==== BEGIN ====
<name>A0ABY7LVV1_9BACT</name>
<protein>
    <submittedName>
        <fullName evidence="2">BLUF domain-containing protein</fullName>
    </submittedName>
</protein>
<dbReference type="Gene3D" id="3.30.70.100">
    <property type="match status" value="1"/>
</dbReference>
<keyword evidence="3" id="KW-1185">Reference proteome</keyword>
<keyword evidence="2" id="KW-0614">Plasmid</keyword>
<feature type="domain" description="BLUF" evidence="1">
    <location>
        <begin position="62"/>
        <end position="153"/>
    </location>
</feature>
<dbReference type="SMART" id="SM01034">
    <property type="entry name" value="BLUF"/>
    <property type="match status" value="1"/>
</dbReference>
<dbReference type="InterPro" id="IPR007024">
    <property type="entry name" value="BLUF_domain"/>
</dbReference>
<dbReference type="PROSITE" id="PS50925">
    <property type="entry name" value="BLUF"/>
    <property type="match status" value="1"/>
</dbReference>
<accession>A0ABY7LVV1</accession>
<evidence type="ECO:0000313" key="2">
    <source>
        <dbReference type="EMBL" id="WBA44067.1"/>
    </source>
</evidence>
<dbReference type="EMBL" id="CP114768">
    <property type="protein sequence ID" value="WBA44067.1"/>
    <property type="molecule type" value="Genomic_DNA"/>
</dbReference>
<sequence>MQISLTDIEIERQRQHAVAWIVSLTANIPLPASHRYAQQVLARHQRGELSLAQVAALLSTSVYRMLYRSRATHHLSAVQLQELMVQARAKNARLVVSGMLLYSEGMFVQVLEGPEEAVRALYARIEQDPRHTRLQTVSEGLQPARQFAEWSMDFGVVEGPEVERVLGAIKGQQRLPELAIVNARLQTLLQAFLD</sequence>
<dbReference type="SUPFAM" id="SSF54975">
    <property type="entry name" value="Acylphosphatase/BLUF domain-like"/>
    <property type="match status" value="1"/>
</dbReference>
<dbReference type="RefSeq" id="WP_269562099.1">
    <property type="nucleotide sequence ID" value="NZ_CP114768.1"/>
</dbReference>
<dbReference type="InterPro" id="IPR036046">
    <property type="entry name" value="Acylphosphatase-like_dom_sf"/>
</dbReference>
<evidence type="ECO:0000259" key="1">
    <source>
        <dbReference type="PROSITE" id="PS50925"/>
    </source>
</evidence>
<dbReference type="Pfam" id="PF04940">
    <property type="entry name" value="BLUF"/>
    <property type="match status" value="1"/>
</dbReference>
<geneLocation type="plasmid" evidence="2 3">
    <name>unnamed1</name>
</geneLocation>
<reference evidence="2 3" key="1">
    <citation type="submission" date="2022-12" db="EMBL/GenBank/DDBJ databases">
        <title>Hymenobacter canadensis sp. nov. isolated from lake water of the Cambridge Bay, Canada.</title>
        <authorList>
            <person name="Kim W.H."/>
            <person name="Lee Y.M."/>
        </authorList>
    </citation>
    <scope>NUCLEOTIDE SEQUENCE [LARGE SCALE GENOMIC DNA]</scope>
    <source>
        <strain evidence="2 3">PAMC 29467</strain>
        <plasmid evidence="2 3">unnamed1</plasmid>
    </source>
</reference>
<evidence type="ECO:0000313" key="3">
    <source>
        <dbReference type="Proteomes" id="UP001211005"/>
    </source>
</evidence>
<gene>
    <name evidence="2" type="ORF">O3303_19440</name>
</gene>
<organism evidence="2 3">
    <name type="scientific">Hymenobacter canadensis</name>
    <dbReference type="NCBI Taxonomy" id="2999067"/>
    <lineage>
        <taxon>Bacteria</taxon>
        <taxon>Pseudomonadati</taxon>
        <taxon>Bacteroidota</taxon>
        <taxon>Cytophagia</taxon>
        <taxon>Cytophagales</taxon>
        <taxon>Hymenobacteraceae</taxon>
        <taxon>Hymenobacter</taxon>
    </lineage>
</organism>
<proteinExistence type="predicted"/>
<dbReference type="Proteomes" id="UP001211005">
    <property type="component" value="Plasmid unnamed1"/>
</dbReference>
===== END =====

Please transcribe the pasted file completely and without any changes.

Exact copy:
<name>A0ABY7LVV1_9BACT</name>
<protein>
    <submittedName>
        <fullName evidence="2">BLUF domain-containing protein</fullName>
    </submittedName>
</protein>
<dbReference type="Gene3D" id="3.30.70.100">
    <property type="match status" value="1"/>
</dbReference>
<keyword evidence="3" id="KW-1185">Reference proteome</keyword>
<keyword evidence="2" id="KW-0614">Plasmid</keyword>
<feature type="domain" description="BLUF" evidence="1">
    <location>
        <begin position="62"/>
        <end position="153"/>
    </location>
</feature>
<dbReference type="SMART" id="SM01034">
    <property type="entry name" value="BLUF"/>
    <property type="match status" value="1"/>
</dbReference>
<dbReference type="InterPro" id="IPR007024">
    <property type="entry name" value="BLUF_domain"/>
</dbReference>
<dbReference type="PROSITE" id="PS50925">
    <property type="entry name" value="BLUF"/>
    <property type="match status" value="1"/>
</dbReference>
<accession>A0ABY7LVV1</accession>
<evidence type="ECO:0000313" key="2">
    <source>
        <dbReference type="EMBL" id="WBA44067.1"/>
    </source>
</evidence>
<dbReference type="EMBL" id="CP114768">
    <property type="protein sequence ID" value="WBA44067.1"/>
    <property type="molecule type" value="Genomic_DNA"/>
</dbReference>
<sequence>MQISLTDIEIERQRQHAVAWIVSLTANIPLPASHRYAQQVLARHQRGELSLAQVAALLSTSVYRMLYRSRATHHLSAVQLQELMVQARAKNARLVVSGMLLYSEGMFVQVLEGPEEAVRALYARIEQDPRHTRLQTVSEGLQPARQFAEWSMDFGVVEGPEVERVLGAIKGQQRLPELAIVNARLQTLLQAFLD</sequence>
<dbReference type="SUPFAM" id="SSF54975">
    <property type="entry name" value="Acylphosphatase/BLUF domain-like"/>
    <property type="match status" value="1"/>
</dbReference>
<dbReference type="RefSeq" id="WP_269562099.1">
    <property type="nucleotide sequence ID" value="NZ_CP114768.1"/>
</dbReference>
<dbReference type="InterPro" id="IPR036046">
    <property type="entry name" value="Acylphosphatase-like_dom_sf"/>
</dbReference>
<evidence type="ECO:0000259" key="1">
    <source>
        <dbReference type="PROSITE" id="PS50925"/>
    </source>
</evidence>
<dbReference type="Pfam" id="PF04940">
    <property type="entry name" value="BLUF"/>
    <property type="match status" value="1"/>
</dbReference>
<geneLocation type="plasmid" evidence="2 3">
    <name>unnamed1</name>
</geneLocation>
<reference evidence="2 3" key="1">
    <citation type="submission" date="2022-12" db="EMBL/GenBank/DDBJ databases">
        <title>Hymenobacter canadensis sp. nov. isolated from lake water of the Cambridge Bay, Canada.</title>
        <authorList>
            <person name="Kim W.H."/>
            <person name="Lee Y.M."/>
        </authorList>
    </citation>
    <scope>NUCLEOTIDE SEQUENCE [LARGE SCALE GENOMIC DNA]</scope>
    <source>
        <strain evidence="2 3">PAMC 29467</strain>
        <plasmid evidence="2 3">unnamed1</plasmid>
    </source>
</reference>
<evidence type="ECO:0000313" key="3">
    <source>
        <dbReference type="Proteomes" id="UP001211005"/>
    </source>
</evidence>
<gene>
    <name evidence="2" type="ORF">O3303_19440</name>
</gene>
<organism evidence="2 3">
    <name type="scientific">Hymenobacter canadensis</name>
    <dbReference type="NCBI Taxonomy" id="2999067"/>
    <lineage>
        <taxon>Bacteria</taxon>
        <taxon>Pseudomonadati</taxon>
        <taxon>Bacteroidota</taxon>
        <taxon>Cytophagia</taxon>
        <taxon>Cytophagales</taxon>
        <taxon>Hymenobacteraceae</taxon>
        <taxon>Hymenobacter</taxon>
    </lineage>
</organism>
<proteinExistence type="predicted"/>
<dbReference type="Proteomes" id="UP001211005">
    <property type="component" value="Plasmid unnamed1"/>
</dbReference>